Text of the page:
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Tuesday, June 27, 2017

Tracking Down Possible Disease Problem in Tomato

 This was an exchange regarding a tomato problem. The first exchange..Q1... I did not have pictures to go on. The second exchange Q2....I was sent pictures. Pictures help alot!! Still not sure what it is exactly and only a plant pathologist would know for sure but sanitation recommendations and buying transplants from a good grower are still good suggestions....Xtremehort

Q1. Most of my 12 tomato plants have developed. A light brown appearance on their leaves. It looks kind of like they have dirt on them.  The fruit all looks normal. Any suggestions?

A1. It is difficult to identify a problem without seeing it unless something just jumps out at you. In this case it doesn't. But let me tell you how I would approach it. From your description, I don't think it's a disease problem. It could possibly be an insect or spider might problem. re{ you mention dust

I would spray the leaves with a soapy water solution. Insecticidal soaps are my first choice. My second choice is to make your own using a liquid Castile soap and water at a rate of about 1 tablespoon per gallon. Spray both the tops of the leaves as well is the bottom of the leaves. Soaps are very lethal to insects. They kill good ones and bad ones equally and don't discriminate.

In your case I don't think these are good insects. I am leaning towards spider mites if it has been hot and dry lately Or if you sprayed an insecticide on them lately. Make sure that you feed tomato plants once a month lightly with a fertilizer. Either apply it to the soil or sprayed on the leaves during early morning or early evening hours.

Q2. Mine is a backyard garden with limited space.  I grow six plants in the ground and 4 more in big pots. I add a couple cubic feet of garden soil every year. Don't have many options. I suspected the issue came from the nursery. They are into quantity rather than quality. So, is there anything I can do at this point to treat the plants?
Here are two pictures, one taken in the sun and the other in the shade. Thanks for your response.

A2. Thanks for the pictures. It helped. Notice how the brown spots are closely associated with the leaf veins. That is important and indicates to me a tomato disease problem. It is difficult to tell from pictures but I am leaning towards bacterial canker. It is not one of the more common tomato diseases that we see in vegetable beds like early blight. I believe this disease came with the transplants when you bought them. If you grew your own transplants, then the seed was contaminated or the beds where they are grown were not thoroughly clean when you planted.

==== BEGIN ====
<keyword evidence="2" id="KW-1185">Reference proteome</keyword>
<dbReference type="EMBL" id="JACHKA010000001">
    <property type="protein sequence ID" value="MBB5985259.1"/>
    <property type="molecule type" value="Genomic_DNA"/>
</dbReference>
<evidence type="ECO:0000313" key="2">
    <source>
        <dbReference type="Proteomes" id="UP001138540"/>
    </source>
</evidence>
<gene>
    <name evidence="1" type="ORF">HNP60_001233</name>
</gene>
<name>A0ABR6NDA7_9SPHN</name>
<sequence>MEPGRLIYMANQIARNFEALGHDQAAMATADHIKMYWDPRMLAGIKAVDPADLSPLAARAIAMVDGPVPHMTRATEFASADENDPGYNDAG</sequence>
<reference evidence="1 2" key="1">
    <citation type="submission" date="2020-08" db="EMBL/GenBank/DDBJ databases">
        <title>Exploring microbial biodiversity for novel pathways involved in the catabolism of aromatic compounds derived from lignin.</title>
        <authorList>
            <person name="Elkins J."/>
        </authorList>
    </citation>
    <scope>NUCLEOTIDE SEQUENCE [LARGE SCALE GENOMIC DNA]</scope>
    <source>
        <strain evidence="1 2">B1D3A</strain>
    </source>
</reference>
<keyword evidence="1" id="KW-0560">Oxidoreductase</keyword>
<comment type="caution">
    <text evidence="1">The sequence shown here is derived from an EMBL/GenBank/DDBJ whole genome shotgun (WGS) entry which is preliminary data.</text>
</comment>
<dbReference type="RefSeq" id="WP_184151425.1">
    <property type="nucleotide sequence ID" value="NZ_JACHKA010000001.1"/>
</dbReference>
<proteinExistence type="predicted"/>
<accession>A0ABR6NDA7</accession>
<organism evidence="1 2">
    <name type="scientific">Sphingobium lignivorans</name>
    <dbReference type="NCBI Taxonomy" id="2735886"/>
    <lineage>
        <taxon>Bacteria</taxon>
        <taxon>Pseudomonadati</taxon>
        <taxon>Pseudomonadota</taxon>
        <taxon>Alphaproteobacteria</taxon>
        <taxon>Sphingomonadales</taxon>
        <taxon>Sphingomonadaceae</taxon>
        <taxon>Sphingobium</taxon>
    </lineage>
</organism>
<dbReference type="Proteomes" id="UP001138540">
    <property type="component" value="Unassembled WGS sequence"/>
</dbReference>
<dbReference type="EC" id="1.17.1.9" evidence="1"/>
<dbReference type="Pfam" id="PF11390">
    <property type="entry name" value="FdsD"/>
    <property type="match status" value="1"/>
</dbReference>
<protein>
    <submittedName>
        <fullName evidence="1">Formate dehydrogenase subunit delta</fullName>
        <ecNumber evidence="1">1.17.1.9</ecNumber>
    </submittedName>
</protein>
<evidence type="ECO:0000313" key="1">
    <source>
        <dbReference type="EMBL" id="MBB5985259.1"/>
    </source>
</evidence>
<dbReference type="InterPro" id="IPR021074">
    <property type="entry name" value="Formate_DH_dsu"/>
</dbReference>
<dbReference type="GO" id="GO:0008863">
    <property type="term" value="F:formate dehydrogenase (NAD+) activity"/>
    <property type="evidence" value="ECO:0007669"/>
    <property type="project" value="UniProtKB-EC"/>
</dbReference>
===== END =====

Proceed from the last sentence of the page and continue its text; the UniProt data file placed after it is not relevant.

Another possibility is that tomatoes were grown in that location in previous years. When you continue to grow the same vegetables in the same areas year after year, diseases tend to build up in the soil and it's difficult to grow plants in that location Of the same family. This is why it is important to rotate vegetables into new locations every year. Do not grow anything in the tomato family in that spot for the next 3 to 5 years. You can grow vegetables in different families there such as the cucumber family, onion family, carrots, beets but not tomatoes, peppers, eggplant or potatoes. They are all in the tomato family.

If the tomato plants are still alive, I would cut them back and remove about one third to half of the entire canopy of the plants. Don't give them a butch haircut but try to remove one entire stem where two come together. You want to open the canopy of the plant for air movement but you don't want to open it too much and cause sunburn. It will be a little tricky. Once you do that, lightly fertilize them and deep water them. If you prune them correctly, you should start to see new growth coming lower on the stems. Protect this new growth.

Diseases can be moved around on tools, your hands, clothing so make sure that everything is sanitized with 70% ethyl alcohol. Be sure that no debris, no rotting fruit, no plant parts, no weeds are present in the area.

Otherwise, pull these plants out and get them out of the garden area. Sanitize all your tools. Cleanup all debris in the garden. Replant with tomato seedlings in mid July to August 1. Or start some tomato plants directly from seed yourself in mid-July for a fall crop. Tomatoes will start setting fruit again when temperatures drop below 95 ° F consistently.

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